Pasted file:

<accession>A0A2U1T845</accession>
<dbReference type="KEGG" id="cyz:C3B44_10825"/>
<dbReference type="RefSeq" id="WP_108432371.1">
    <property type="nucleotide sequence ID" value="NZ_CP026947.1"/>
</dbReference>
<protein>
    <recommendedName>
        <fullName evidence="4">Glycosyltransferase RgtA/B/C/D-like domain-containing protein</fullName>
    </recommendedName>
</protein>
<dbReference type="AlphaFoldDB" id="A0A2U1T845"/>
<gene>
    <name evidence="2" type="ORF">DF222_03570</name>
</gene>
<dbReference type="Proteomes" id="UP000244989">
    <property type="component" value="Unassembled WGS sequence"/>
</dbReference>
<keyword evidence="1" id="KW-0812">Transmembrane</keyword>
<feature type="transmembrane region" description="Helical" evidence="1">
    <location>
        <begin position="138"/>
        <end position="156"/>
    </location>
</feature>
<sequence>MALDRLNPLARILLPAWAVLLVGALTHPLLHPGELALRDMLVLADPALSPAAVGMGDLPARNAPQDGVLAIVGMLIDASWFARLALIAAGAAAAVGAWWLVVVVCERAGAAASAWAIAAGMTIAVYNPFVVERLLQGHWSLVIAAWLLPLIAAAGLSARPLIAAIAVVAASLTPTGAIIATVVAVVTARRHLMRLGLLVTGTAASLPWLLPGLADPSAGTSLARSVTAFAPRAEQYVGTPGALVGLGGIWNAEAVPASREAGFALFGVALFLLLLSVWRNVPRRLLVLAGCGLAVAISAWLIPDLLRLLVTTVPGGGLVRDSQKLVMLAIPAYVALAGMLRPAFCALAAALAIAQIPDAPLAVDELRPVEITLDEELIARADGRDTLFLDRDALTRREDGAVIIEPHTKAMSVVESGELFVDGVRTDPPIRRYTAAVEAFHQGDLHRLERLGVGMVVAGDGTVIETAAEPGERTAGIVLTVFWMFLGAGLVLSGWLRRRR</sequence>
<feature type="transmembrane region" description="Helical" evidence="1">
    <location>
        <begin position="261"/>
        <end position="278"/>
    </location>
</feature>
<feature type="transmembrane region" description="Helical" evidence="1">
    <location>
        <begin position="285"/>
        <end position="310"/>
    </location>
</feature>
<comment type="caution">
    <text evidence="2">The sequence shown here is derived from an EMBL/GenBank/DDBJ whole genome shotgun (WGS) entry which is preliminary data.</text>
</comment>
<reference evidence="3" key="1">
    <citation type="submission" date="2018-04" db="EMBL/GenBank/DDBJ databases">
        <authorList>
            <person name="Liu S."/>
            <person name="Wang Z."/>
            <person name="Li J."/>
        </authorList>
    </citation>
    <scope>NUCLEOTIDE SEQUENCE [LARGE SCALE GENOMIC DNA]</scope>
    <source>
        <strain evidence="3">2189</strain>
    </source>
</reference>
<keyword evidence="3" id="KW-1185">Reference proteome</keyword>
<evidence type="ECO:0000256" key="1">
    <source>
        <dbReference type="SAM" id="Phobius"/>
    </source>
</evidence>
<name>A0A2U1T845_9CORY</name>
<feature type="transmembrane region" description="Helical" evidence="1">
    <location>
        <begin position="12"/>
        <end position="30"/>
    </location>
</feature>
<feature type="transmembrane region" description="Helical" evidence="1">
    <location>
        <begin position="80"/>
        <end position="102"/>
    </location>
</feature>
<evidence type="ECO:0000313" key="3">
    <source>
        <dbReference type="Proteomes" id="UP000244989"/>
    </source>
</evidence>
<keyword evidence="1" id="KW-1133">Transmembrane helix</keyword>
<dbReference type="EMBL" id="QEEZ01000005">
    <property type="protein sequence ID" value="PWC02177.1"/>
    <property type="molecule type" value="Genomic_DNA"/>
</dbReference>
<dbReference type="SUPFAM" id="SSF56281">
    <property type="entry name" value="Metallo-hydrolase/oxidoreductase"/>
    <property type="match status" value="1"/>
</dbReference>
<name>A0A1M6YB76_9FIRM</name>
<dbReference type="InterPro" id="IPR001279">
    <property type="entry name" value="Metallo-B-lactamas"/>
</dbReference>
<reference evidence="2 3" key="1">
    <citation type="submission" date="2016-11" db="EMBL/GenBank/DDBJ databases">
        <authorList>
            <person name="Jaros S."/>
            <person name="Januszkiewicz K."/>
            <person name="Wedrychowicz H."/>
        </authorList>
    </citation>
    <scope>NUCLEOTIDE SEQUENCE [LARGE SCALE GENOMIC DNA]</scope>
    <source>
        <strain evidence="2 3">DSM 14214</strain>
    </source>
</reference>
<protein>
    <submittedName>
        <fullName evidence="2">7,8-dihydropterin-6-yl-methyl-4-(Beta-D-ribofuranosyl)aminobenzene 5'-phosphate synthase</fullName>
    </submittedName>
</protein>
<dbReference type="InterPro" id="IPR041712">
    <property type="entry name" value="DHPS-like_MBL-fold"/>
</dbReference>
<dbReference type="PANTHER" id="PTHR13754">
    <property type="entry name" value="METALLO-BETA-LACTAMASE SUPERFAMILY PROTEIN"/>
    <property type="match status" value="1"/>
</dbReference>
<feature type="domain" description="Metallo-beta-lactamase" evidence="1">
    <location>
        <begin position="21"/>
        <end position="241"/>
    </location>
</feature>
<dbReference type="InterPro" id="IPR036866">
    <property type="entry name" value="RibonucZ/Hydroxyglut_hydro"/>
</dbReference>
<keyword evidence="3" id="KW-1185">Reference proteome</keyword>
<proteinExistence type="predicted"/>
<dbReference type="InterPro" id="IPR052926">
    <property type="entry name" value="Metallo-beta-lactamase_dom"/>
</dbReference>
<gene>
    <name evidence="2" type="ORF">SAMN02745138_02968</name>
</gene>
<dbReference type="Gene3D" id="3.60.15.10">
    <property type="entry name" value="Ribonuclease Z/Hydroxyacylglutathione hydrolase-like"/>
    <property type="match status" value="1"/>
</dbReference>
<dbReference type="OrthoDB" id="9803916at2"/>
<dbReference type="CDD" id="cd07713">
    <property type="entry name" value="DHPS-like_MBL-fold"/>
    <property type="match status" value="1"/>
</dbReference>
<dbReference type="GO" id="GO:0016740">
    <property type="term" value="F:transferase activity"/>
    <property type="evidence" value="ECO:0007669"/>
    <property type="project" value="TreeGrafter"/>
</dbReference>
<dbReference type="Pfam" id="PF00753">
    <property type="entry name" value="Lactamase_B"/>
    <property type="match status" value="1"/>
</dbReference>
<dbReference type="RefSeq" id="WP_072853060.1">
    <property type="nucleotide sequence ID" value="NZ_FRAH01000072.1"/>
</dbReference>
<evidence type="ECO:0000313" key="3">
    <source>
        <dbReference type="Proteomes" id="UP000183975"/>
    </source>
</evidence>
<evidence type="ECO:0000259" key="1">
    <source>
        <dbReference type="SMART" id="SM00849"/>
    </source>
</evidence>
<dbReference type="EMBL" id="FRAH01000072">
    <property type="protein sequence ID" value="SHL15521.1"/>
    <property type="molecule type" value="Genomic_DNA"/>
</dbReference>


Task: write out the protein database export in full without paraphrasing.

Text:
<accession>A0A2U1T845</accession>
<dbReference type="KEGG" id="cyz:C3B44_10825"/>
<dbReference type="RefSeq" id="WP_108432371.1">
    <property type="nucleotide sequence ID" value="NZ_CP026947.1"/>
</dbReference>
<protein>
    <recommendedName>
        <fullName evidence="4">Glycosyltransferase RgtA/B/C/D-like domain-containing protein</fullName>
    </recommendedName>
</protein>
<dbReference type="AlphaFoldDB" id="A0A2U1T845"/>
<gene>
    <name evidence="2" type="ORF">DF222_03570</name>
</gene>
<dbReference type="Proteomes" id="UP000244989">
    <property type="component" value="Unassembled WGS sequence"/>
</dbReference>
<keyword evidence="1" id="KW-0812">Transmembrane</keyword>
<feature type="transmembrane region" description="Helical" evidence="1">
    <location>
        <begin position="138"/>
        <end position="156"/>
    </location>
</feature>
<sequence>MALDRLNPLARILLPAWAVLLVGALTHPLLHPGELALRDMLVLADPALSPAAVGMGDLPARNAPQDGVLAIVGMLIDASWFARLALIAAGAAAAVGAWWLVVVVCERAGAAASAWAIAAGMTIAVYNPFVVERLLQGHWSLVIAAWLLPLIAAAGLSARPLIAAIAVVAASLTPTGAIIATVVAVVTARRHLMRLGLLVTGTAASLPWLLPGLADPSAGTSLARSVTAFAPRAEQYVGTPGALVGLGGIWNAEAVPASREAGFALFGVALFLLLLSVWRNVPRRLLVLAGCGLAVAISAWLIPDLLRLLVTTVPGGGLVRDSQKLVMLAIPAYVALAGMLRPAFCALAAALAIAQIPDAPLAVDELRPVEITLDEELIARADGRDTLFLDRDALTRREDGAVIIEPHTKAMSVVESGELFVDGVRTDPPIRRYTAAVEAFHQGDLHRLERLGVGMVVAGDGTVIETAAEPGERTAGIVLTVFWMFLGAGLVLSGWLRRRR</sequence>
<feature type="transmembrane region" description="Helical" evidence="1">
    <location>
        <begin position="261"/>
        <end position="278"/>
    </location>
</feature>
<feature type="transmembrane region" description="Helical" evidence="1">
    <location>
        <begin position="285"/>
        <end position="310"/>
    </location>
</feature>
<comment type="caution">
    <text evidence="2">The sequence shown here is derived from an EMBL/GenBank/DDBJ whole genome shotgun (WGS) entry which is preliminary data.</text>
</comment>
<reference evidence="3" key="1">
    <citation type="submission" date="2018-04" db="EMBL/GenBank/DDBJ databases">
        <authorList>
            <person name="Liu S."/>
            <person name="Wang Z."/>
            <person name="Li J."/>
        </authorList>
    </citation>
    <scope>NUCLEOTIDE SEQUENCE [LARGE SCALE GENOMIC DNA]</scope>
    <source>
        <strain evidence="3">2189</strain>
    </source>
</reference>
<keyword evidence="3" id="KW-1185">Reference proteome</keyword>
<evidence type="ECO:0000256" key="1">
    <source>
        <dbReference type="SAM" id="Phobius"/>
    </source>
</evidence>
<name>A0A2U1T845_9CORY</name>
<feature type="transmembrane region" description="Helical" evidence="1">
    <location>
        <begin position="12"/>
        <end position="30"/>
    </location>
</feature>
<feature type="transmembrane region" description="Helical" evidence="1">
    <location>
        <begin position="80"/>
        <end position="102"/>
    </location>
</feature>
<evidence type="ECO:0000313" key="3">
    <source>
        <dbReference type="Proteomes" id="UP000244989"/>
    </source>
</evidence>
<keyword evidence="1" id="KW-1133">Transmembrane helix</keyword>
<dbReference type="EMBL" id="QEEZ01000005">
    <property type="protein sequence ID" value="PWC02177.1"/>
    <property type="molecule type" value="Genomic_DNA"/>
</dbReference>
<dbReference type="SUPFAM" id="SSF56281">
    <property type="entry name" value="Metallo-hydrolase/oxidoreductase"/>
    <property type="match status" value="1"/>
</dbReference>
<name>A0A1M6YB76_9FIRM</name>
<dbReference type="InterPro" id="IPR001279">
    <property type="entry name" value="Metallo-B-lactamas"/>
</dbReference>
<reference evidence="2 3" key="1">
    <citation type="submission" date="2016-11" db="EMBL/GenBank/DDBJ databases">
        <authorList>
            <person name="Jaros S."/>
            <person name="Januszkiewicz K."/>
            <person name="Wedrychowicz H."/>
        </authorList>
    </citation>
    <scope>NUCLEOTIDE SEQUENCE [LARGE SCALE GENOMIC DNA]</scope>
    <source>
        <strain evidence="2 3">DSM 14214</strain>
    </source>
</reference>
<protein>
    <submittedName>
        <fullName evidence="2">7,8-dihydropterin-6-yl-methyl-4-(Beta-D-ribofuranosyl)aminobenzene 5'-phosphate synthase</fullName>
    </submittedName>
</protein>
<dbReference type="InterPro" id="IPR041712">
    <property type="entry name" value="DHPS-like_MBL-fold"/>
</dbReference>
<dbReference type="PANTHER" id="PTHR13754">
    <property type="entry name" value="METALLO-BETA-LACTAMASE SUPERFAMILY PROTEIN"/>
    <property type="match status" value="1"/>
</dbReference>
<feature type="domain" description="Metallo-beta-lactamase" evidence="1">
    <location>
        <begin position="21"/>
        <end position="241"/>
    </location>
</feature>
<dbReference type="InterPro" id="IPR036866">
    <property type="entry name" value="RibonucZ/Hydroxyglut_hydro"/>
</dbReference>
<keyword evidence="3" id="KW-1185">Reference proteome</keyword>
<proteinExistence type="predicted"/>
<dbReference type="InterPro" id="IPR052926">
    <property type="entry name" value="Metallo-beta-lactamase_dom"/>
</dbReference>
<gene>
    <name evidence="2" type="ORF">SAMN02745138_02968</name>
</gene>
<dbReference type="Gene3D" id="3.60.15.10">
    <property type="entry name" value="Ribonuclease Z/Hydroxyacylglutathione hydrolase-like"/>
    <property type="match status" value="1"/>
</dbReference>
<dbReference type="OrthoDB" id="9803916at2"/>
<dbReference type="CDD" id="cd07713">
    <property type="entry name" value="DHPS-like_MBL-fold"/>
    <property type="match status" value="1"/>
</dbReference>
<dbReference type="GO" id="GO:0016740">
    <property type="term" value="F:transferase activity"/>
    <property type="evidence" value="ECO:0007669"/>
    <property type="project" value="TreeGrafter"/>
</dbReference>
<dbReference type="Pfam" id="PF00753">
    <property type="entry name" value="Lactamase_B"/>
    <property type="match status" value="1"/>
</dbReference>
<dbReference type="RefSeq" id="WP_072853060.1">
    <property type="nucleotide sequence ID" value="NZ_FRAH01000072.1"/>
</dbReference>
<evidence type="ECO:0000313" key="3">
    <source>
        <dbReference type="Proteomes" id="UP000183975"/>
    </source>
</evidence>
<evidence type="ECO:0000259" key="1">
    <source>
        <dbReference type="SMART" id="SM00849"/>
    </source>
</evidence>
<dbReference type="EMBL" id="FRAH01000072">
    <property type="protein sequence ID" value="SHL15521.1"/>
    <property type="molecule type" value="Genomic_DNA"/>
</dbReference>